Naming Your Business: Five Hidden Pittfalls of Using Creative Spelling in Your New Company Name

If you’ve ever run across the old joke that “fish” should actually be spelled “ghoti” (“gh” as in “tough,” “o” as in “women” and “ti” as in “nation”), then you won’t be surprised to know that many companies put this quirk of the English language to work by concocting an alternate spelling of a key word for their name. This associates their organization with a certain quality while standing out with a unique-looking name.

Examples of creatively spelled names that sound like a real word include:

  • Acxiom

  • Cinergy Health Chempetitive

  • Enalasys

  • Engauge

  • Flickr

  • Genesys

However, the perils of this strategy are many. First, sometimes not everyone understands the original word, as with “axiom” and “synergy.” In that case, the intended implication of the company name gets even more lost with the creative spelling.



Second, many of the creative spellings are extremely hard to remember accurately. I’m quite sure I could never remember how to spell Enalasys, even if I remembered that it sounded like “analysis” and started with an “E.” There are two additional spelling changes in that eight-letter name. Note that on the Internet, someone who gets your company’s spelling only partially right will not find your web site and may not be able to get email through to your employees.

Third, these names can be difficult to pronounce when seeing them “cold.” This point gets overlooked because a popular site like Flikr has many people talking about it, and once you’ve heard there’s a photo-sharing site called “flicker,” you readily understand that that’s how the name is said. But just from looking at the name, you might equally want to pronounce it as “Fly-ker” – or just be struck silent at the unfamiliar sequence of “k-r” at the end of the name. Likewise, I’m not sure from the spelling whether “Genesys” is supposed to be pronounced like the English word “genesis” or like the separate parts – “Jean-sis” (which emphasizes the component word “gene”).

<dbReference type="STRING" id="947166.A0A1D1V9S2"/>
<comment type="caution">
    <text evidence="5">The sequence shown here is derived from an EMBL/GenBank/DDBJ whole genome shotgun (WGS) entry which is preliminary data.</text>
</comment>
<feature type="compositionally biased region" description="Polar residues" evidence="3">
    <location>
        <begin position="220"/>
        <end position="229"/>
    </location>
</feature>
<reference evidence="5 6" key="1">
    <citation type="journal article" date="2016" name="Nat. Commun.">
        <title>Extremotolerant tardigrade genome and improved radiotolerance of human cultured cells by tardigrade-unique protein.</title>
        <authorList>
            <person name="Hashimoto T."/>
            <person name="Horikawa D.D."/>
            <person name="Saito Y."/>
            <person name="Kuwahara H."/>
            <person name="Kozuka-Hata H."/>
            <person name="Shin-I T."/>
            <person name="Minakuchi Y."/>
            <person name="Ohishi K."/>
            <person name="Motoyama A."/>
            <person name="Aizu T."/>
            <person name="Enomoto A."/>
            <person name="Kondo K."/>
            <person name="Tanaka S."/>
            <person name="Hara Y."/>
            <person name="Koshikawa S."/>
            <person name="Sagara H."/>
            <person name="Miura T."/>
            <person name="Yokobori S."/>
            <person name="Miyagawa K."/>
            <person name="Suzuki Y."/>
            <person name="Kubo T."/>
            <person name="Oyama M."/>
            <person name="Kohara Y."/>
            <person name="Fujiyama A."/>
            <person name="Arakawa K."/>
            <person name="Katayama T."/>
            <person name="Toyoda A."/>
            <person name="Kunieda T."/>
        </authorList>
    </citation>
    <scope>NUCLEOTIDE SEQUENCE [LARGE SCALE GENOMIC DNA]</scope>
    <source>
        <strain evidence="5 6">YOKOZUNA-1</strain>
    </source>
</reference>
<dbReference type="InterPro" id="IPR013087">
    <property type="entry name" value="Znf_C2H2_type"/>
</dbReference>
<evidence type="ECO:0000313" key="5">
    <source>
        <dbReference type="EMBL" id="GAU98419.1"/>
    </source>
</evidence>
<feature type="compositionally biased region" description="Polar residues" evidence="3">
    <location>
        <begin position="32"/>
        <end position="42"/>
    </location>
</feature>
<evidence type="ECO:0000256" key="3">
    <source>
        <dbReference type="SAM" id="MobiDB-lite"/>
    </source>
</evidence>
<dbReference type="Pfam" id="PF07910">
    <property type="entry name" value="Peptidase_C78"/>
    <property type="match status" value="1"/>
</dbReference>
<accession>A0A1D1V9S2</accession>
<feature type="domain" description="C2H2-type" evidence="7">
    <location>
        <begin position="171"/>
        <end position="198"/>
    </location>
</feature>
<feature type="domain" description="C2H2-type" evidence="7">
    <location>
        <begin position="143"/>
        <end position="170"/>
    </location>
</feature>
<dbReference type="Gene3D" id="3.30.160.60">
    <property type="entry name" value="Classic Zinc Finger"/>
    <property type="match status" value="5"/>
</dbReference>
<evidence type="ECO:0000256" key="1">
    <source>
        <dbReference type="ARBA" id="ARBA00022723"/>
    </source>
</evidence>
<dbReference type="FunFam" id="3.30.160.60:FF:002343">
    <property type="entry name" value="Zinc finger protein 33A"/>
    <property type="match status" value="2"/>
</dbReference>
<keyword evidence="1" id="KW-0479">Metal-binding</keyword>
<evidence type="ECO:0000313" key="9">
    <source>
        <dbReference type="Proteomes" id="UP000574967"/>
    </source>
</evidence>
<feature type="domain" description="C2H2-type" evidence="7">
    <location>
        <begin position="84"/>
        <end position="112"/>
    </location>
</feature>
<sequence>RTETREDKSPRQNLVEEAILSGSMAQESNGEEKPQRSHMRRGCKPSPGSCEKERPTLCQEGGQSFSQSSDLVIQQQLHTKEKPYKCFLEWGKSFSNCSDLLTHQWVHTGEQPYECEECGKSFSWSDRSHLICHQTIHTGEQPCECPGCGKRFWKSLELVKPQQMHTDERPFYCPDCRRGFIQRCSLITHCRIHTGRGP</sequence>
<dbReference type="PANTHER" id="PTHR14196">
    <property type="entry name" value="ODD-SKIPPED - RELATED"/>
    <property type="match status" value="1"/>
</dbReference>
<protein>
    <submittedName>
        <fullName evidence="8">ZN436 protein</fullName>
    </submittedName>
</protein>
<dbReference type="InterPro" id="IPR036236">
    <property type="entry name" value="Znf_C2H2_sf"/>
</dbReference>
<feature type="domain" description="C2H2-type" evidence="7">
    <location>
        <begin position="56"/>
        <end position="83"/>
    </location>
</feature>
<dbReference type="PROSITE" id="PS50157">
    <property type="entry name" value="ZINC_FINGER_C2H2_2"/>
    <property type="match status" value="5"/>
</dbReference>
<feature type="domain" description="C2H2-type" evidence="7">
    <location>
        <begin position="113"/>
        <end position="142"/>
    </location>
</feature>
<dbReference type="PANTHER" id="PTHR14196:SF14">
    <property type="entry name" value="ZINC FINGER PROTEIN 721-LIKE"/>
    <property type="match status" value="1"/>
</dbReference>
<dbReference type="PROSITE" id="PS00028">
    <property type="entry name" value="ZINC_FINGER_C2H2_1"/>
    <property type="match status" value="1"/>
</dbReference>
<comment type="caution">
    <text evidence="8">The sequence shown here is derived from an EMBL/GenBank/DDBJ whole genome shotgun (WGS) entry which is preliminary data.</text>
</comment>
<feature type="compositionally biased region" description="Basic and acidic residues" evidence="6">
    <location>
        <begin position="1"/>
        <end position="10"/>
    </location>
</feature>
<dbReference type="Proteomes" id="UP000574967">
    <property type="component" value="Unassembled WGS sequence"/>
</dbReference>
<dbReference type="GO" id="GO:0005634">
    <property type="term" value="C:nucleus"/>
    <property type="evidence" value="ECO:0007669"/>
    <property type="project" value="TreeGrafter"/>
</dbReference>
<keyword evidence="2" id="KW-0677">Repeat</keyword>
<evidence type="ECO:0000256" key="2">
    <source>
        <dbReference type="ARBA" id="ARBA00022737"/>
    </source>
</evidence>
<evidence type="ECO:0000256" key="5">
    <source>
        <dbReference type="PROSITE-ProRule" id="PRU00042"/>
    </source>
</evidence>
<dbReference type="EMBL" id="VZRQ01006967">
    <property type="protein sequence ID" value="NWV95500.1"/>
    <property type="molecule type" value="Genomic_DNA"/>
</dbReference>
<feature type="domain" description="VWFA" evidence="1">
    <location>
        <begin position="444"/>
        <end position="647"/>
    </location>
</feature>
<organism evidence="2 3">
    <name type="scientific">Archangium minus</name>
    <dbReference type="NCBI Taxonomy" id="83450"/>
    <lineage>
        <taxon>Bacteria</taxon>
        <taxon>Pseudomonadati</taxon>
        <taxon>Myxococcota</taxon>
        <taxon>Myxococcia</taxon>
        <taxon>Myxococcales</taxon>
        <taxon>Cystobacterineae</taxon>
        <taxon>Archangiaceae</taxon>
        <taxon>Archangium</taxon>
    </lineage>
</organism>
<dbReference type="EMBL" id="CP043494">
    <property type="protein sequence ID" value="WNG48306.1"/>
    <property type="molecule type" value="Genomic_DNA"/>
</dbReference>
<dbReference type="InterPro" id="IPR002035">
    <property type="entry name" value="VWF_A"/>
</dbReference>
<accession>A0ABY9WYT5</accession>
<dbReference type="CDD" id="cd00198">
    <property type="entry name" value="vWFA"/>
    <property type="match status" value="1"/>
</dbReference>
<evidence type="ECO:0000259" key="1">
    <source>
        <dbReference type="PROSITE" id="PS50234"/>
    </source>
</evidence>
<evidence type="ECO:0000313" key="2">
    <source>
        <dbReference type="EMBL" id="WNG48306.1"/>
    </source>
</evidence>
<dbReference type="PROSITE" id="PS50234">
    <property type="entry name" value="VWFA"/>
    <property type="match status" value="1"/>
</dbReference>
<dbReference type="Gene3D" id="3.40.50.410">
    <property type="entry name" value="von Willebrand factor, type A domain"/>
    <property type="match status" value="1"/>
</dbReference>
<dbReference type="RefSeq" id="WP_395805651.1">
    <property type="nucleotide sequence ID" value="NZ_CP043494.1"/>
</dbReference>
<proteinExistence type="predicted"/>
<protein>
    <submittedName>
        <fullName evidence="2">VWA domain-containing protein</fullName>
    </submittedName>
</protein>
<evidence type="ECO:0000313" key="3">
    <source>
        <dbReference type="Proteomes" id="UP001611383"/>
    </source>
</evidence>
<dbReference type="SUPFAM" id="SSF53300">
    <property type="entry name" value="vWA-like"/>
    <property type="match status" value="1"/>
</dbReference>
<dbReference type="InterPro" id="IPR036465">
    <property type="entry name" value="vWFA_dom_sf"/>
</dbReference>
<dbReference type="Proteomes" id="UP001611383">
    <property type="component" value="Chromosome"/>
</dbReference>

Fourth, creatively spelled names with a double meaning like Chempetitive (sounds like “competitive” but suggests chemicals) or Engauge (sounds like “engage” but suggests measurement as in “gauge”) do not easily pass the telephone test. Their significance doesn’t come across to the ear. That is, someone hearing “Competitive” wouldn’t suspect the connection to chemicals – or the correct spelling.

And fifth, when you have a creatively spelled name, it becomes tiresome to spell it out every single time you say it to a new vendor or potential client. Take it from someone blessed with the last name of Yudkin!

If you’re a visual person, thinking mainly of how a company name might look on signage and a logo, you might value these names highly because of their distinctive eye appeal. However, it would be a mistake to forget about all the business situations in which communication happens primarily by ear.

With a sizeable marketing budget, you can overcome these disadvantages to a certain extent, drilling the correct spelling and punctuation into the minds of the public. After all, most people got it that AT&T’s wireless company was pronounced “singular” but spelled with a “C.” But if you have a limited marketing budget, it’s best to select a new company name that can be understood right off correctly by both the eye and the ear.

Copyright ?? 2010 Marcia Yudkin

— Marcia Yudkin is Head Stork of Named At Last, a company that brainstorms creative business names, product names and tag lines for clients. For a systematic process of coming up with an appealing and effective name or tag line, download a free copy of “19 Steps to the Perfect Company Name, Product Name or Tag Line” at http://www.namedatlast.com/19steps.htm

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